At Heaven's door

PUBLISHED : Friday, 24 October, 2008, 12:00am
UPDATED : Friday, 24 October, 2008, 12:00am

The Asian space race is in full flight now that India has launched a moon probe to catch up to those sent lunar-wards last year by China and Japan. Indian scientists next plan to equal Chinese successes with manned flights and are likewise working to put astronauts on the moon. South Korea is well on the way to following suit. Events are so similar to those half a century ago, when cold war foes the US and Soviet Union were jostling for the heavens, that it is easy to think the region's rivals are about to plunge the world into another era of fear and instability. Think again.

First, let's not put the cart before the horse. The cold war came before the space race; it is what drove the US and Soviet Union to ever-greater heights. But it is also safe to say a new cold war is not in the offing because of the manner in which Asian nations are going about their space programmes. American space commentator and former Nasa engineer James Oberg pointed out in the wake of India's successful launch that Chinese and Indian scientists had painstakingly researched the US and Soviet programmes to avoid making the same mistakes.

Such common sense is the reason for China and India having the world's first and second-highest economic growth rates respectively - and being in a better position than their western counterparts to weather the present economic storm. They are competitors in a global marketplace and going into space will refine and expand what they have to offer. Each is well aware of the need to ensure stability so as not to jeopardise prospects.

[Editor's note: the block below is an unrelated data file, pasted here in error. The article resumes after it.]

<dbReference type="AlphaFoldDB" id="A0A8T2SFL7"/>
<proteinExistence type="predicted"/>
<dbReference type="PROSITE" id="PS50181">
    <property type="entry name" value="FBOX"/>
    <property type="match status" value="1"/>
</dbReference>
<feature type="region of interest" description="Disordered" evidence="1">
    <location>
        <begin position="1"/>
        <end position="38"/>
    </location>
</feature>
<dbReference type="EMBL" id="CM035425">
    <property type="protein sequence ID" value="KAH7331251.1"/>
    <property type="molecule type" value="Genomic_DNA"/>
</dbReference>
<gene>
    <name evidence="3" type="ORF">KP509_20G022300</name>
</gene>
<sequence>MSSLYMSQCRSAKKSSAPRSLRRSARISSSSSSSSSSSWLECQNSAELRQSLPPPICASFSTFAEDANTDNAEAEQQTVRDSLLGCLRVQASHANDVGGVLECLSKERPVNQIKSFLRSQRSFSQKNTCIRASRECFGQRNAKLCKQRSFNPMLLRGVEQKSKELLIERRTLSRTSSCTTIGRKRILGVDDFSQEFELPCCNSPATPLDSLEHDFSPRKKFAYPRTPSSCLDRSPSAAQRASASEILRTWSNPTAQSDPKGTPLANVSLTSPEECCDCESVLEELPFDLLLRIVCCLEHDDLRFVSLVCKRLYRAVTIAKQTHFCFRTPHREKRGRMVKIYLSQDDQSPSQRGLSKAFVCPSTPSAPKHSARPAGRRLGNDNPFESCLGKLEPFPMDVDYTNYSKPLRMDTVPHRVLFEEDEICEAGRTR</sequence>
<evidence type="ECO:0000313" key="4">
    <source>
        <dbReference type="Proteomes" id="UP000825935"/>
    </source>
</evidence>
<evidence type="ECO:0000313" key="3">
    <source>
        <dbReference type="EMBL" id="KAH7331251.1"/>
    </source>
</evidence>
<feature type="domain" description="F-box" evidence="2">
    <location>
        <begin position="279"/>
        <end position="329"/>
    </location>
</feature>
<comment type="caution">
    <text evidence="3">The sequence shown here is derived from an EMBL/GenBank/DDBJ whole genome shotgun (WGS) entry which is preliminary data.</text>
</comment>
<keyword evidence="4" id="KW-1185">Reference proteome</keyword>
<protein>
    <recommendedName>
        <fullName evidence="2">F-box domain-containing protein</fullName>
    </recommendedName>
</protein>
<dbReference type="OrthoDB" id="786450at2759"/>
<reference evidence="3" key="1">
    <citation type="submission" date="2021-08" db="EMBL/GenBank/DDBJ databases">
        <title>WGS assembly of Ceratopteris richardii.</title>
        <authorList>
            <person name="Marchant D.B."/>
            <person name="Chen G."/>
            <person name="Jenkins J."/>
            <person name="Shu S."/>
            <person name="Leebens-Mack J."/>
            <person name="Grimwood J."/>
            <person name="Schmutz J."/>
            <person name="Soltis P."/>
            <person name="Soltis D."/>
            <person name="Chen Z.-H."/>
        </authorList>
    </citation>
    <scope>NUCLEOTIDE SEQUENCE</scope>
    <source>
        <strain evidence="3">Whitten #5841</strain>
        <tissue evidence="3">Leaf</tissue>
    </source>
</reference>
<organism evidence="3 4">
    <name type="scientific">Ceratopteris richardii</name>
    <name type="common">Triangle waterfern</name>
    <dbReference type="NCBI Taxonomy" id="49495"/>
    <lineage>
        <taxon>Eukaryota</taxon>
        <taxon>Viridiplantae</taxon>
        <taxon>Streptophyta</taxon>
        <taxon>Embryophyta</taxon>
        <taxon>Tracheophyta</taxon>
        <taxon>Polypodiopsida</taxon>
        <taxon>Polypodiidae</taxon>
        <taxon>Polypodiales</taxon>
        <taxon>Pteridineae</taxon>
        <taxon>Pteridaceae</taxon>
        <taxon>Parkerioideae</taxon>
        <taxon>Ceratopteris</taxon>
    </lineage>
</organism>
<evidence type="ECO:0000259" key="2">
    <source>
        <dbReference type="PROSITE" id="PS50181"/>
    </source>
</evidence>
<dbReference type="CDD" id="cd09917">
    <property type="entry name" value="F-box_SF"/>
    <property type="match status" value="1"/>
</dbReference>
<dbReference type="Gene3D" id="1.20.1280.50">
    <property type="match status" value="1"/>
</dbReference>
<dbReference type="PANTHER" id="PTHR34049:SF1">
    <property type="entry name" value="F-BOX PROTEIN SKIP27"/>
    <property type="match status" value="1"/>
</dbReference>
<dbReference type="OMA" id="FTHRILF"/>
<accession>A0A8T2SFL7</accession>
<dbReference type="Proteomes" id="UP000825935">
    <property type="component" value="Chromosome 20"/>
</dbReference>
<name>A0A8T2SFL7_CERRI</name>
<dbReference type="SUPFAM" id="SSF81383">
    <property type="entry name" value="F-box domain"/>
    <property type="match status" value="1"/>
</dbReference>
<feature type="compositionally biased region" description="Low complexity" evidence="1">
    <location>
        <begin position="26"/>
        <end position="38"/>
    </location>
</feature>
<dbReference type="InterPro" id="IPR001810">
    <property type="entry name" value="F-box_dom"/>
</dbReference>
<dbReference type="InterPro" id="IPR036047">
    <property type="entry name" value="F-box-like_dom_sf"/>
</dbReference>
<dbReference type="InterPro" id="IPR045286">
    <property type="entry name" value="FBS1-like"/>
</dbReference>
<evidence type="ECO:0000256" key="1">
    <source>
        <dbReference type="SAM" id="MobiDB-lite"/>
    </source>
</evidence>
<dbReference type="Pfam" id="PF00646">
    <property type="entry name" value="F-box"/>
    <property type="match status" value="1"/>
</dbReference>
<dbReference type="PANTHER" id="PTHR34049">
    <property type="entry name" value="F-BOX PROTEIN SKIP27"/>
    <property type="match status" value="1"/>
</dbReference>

There is no doubting the military dimension to the programmes. It is as much the reason for going into space as the symbolism and technological and commercial payoffs. Satellites are about communications and surveillance; integral parts of any modern military. Keep in mind also that China's space effort is a direct extension of its missile programme - hence the alarm last year when the nation shot down a satellite.

It is in part this linkage that prompts Mr Oberg to believe that Indian scientists are likely to best their Chinese counterparts in space. China's programme is based on prior ones and Mr Oberg sees little original thinking. Indian scientists, however, are constantly coming up with innovative solutions to problems. He puts this down to China's space effort being centralised, with ideas being filtered down to workers by an elite group of scientists. India's, however, is based on teamwork in which ideas are put forward and argued over before being put into practice.

Here, it might be argued that China is ignoring lessons taught by the past. The Soviet Union's centralised space programme was able to launch the world's first satellite and beat the US with manned flights and space walks. America's programme was intentionally developed apart from the military and equalled Soviet achievements through scientific consensus. In consequence, it was the US that was able to develop rockets powerful enough to put the first person - and the US flag - on the moon.

Being able to master space has immeasurable symbolic value. National pride is an obvious spinoff, but the achievement also does wonders for a nation's global credibility. Skills in space are an undeniable measure of technological prowess. They tap directly into how others assess its commerce, diplomacy and military. Space research spawns scientific endeavour across a wide spectrum that has benefits for all sections of society. India's satellites have found water much-needed by the country's poor; China's space developments have put it in the forefront of world-wide robotics innovation.

Space will help drive Asia forward. That China, India, Japan and South Korea are in competition is good; all are being spurred to greater heights. Mr Oberg adds another important matter, though - that space activity is a constructive part of culture. It is less about a struggle between nations and ideologies than between intelligence and ignorance. Fortunately for Asia, intelligence is dominating.

Peter Kammerer is the Post's foreign editor